Research is vital to acquire an in-depth understanding of your chosen business sector, and the customers who will want and can afford your goods or services. You must also have a realistic business plan if you want to obtain financial backing.
Using social media such as LinkedIn, Twitter, Instagram and Pinterest (especially useful for the creative industries) is a great way to promote your business, to network with other business people, to showcase your work, and even to sell your work (not directly, but by linking to the website selling your products). Read our information and advice to help you make the most of these platforms.
Networking skills are vital to success. The Artists Information Company commissioned research in 2012 found that a huge 65% of freelance work in the visual arts sector comes via the hidden jobs market (jobs that are not advertised), with only 35% from advertised opportunities.
Joining a professional body can provide opportunities to network, access to information resources and regular updates in the sector. Professional bodies can be especially important to those who are self-employed as they can offer advice and guidance on rates that you should be charging for your skills, continued professional development opportunities (CPD), and support for issues that may arise. It shows your professionalism and commitment to the profession, and may be an indicator to potential clients of your seriousness for the industry.
You can search for relevant professional associations on the Government website: Approved professional organisations and learned societies
Where to look for freelancing and contracting work?
Some of the below websites and companies enable freelancers to communicate with employers, raise invoices, and track their jobs and financial interactions. Some have a UK focus, but as many of the jobs can be carried out online from home, there are opportunities for freelancers to get work from all over the world.
E4S (Employment 4 Students) - includes a section for online freelancing work with useful information and links to freelancing job sites.
Contractor UK - provides a service for the UK's IT contracting community, where freelancers can not only find job adverts, but get daily news, market information and an active forum with members sharing experiences and willing to help new freelancers. There is also a series of First Timer guides, covering all aspects of freelancing, including CV advice and how to find work.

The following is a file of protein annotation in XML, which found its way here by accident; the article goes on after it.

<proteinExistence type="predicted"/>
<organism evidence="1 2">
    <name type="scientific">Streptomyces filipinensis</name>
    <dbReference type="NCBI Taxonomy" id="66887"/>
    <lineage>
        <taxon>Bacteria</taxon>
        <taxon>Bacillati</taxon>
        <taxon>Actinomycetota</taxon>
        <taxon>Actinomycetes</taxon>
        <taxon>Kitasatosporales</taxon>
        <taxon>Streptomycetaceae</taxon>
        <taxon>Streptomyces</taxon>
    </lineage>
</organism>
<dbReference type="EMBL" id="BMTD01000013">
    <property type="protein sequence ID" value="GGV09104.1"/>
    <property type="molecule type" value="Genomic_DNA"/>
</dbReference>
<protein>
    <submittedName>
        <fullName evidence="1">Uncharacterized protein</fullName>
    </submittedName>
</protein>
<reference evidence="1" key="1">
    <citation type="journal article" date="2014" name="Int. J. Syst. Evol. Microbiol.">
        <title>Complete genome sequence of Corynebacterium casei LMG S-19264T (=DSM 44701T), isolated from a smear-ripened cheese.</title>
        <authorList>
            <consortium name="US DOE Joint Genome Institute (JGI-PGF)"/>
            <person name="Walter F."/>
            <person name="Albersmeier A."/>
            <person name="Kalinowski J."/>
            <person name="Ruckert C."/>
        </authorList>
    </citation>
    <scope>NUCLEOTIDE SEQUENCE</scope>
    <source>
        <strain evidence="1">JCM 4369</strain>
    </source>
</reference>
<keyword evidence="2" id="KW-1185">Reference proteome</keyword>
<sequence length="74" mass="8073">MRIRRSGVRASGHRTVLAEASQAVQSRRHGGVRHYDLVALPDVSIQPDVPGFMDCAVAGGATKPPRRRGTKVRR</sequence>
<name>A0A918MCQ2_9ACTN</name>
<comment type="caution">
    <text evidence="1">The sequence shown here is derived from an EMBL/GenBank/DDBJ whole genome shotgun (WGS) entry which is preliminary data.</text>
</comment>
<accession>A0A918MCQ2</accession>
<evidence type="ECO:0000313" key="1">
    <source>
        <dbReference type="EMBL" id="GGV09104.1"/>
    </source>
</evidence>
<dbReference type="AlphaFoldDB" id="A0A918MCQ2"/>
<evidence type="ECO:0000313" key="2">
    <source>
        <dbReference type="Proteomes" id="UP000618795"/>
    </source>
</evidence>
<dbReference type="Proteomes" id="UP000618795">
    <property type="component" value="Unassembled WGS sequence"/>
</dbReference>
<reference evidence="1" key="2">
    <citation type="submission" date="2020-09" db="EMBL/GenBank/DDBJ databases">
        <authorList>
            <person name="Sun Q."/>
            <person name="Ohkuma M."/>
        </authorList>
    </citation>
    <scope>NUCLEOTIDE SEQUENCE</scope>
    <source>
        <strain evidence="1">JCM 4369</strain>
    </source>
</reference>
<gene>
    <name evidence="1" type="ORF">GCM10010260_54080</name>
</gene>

Upwork - an international website with many UK jobs listed. As the work is being done online, clients can take jobs from anywhere in the world.
People per hour - has a wide range of jobs on offer, with a good selection in creative arts, and employers’ pay rates seem reasonable. Freelancers can also sell their services for either an hourly rate or a fixed price for the entire project. Offers a full range of services.
Support available at the University of Edinburgh:
Edinburgh Innovations - a free support service to student entrepreneurs at the University of Edinburgh.
Informatics Ventures - provides support to technology entrepreneurs and offers networking opportunities. It aims to inspire and develop globally ambitious software startups across Scotland.
Scottish Institute for Enterprise (SIE) - a collaboration between all Scottish universities. The Institute's activities at the University of Edinburgh include undergraduate and postgraduate study options, a programme of free workshops, and commercialisation advice and support.
Support available from outside of the University:
National Library of Scotland Business eResources - has the largest publicly accessible collection of business information in Scotland, covering local, regional, national and international concerns. These resources include COBRA (Complete Business Reference Adviser) for anyone aiming to start a business. Comprehensive resources can help you produce a business plan, carry out market research, and find out who you can contact locally for free business support, whether you're in the creative field or science and technology.
Local enterprise organisations - these organisations often offer free business training advice, contacts and, in some cases, funding. For example, Business Gatway.
Entrepreneur First - a programme enabling participants to build a tech startup. It is not required that you are technical before you join the programme.
Shell LiveWIRE - helps individuals access the knowledge, skills, networks and resources to turn their ideas into successful businesses.
Prince’s Scottish Youth Business Trust - if you are 18-25 years old, they offer specialist advice and possible grants of up to £1,000.